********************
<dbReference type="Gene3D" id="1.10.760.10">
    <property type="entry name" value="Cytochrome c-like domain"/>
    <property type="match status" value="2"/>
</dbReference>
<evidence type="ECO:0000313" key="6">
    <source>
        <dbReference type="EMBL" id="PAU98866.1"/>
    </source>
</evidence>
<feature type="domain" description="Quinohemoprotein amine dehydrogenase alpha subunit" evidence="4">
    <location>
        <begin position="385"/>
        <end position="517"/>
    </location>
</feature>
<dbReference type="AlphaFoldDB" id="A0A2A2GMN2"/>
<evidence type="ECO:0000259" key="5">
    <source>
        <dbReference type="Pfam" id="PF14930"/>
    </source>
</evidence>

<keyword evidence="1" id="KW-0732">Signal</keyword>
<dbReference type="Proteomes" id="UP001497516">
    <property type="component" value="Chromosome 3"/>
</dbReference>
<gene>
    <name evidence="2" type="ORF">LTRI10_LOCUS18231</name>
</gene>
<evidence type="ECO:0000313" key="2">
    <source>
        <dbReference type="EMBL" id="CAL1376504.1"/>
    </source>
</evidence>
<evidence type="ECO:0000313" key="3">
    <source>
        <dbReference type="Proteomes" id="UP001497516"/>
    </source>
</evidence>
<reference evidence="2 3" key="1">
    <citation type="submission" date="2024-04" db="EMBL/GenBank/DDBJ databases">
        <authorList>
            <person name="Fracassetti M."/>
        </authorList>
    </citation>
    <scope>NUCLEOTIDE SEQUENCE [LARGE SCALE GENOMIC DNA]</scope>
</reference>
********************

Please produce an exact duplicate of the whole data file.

<dbReference type="Gene3D" id="1.10.760.10">
    <property type="entry name" value="Cytochrome c-like domain"/>
    <property type="match status" value="2"/>
</dbReference>
<evidence type="ECO:0000313" key="6">
    <source>
        <dbReference type="EMBL" id="PAU98866.1"/>
    </source>
</evidence>
<feature type="domain" description="Quinohemoprotein amine dehydrogenase alpha subunit" evidence="4">
    <location>
        <begin position="385"/>
        <end position="517"/>
    </location>
</feature>
<dbReference type="AlphaFoldDB" id="A0A2A2GMN2"/>
<evidence type="ECO:0000259" key="5">
    <source>
        <dbReference type="Pfam" id="PF14930"/>
    </source>
</evidence>

<keyword evidence="1" id="KW-0732">Signal</keyword>
<dbReference type="Proteomes" id="UP001497516">
    <property type="component" value="Chromosome 3"/>
</dbReference>
<gene>
    <name evidence="2" type="ORF">LTRI10_LOCUS18231</name>
</gene>
<evidence type="ECO:0000313" key="2">
    <source>
        <dbReference type="EMBL" id="CAL1376504.1"/>
    </source>
</evidence>
<evidence type="ECO:0000313" key="3">
    <source>
        <dbReference type="Proteomes" id="UP001497516"/>
    </source>
</evidence>
<reference evidence="2 3" key="1">
    <citation type="submission" date="2024-04" db="EMBL/GenBank/DDBJ databases">
        <authorList>
            <person name="Fracassetti M."/>
        </authorList>
    </citation>
    <scope>NUCLEOTIDE SEQUENCE [LARGE SCALE GENOMIC DNA]</scope>
</reference>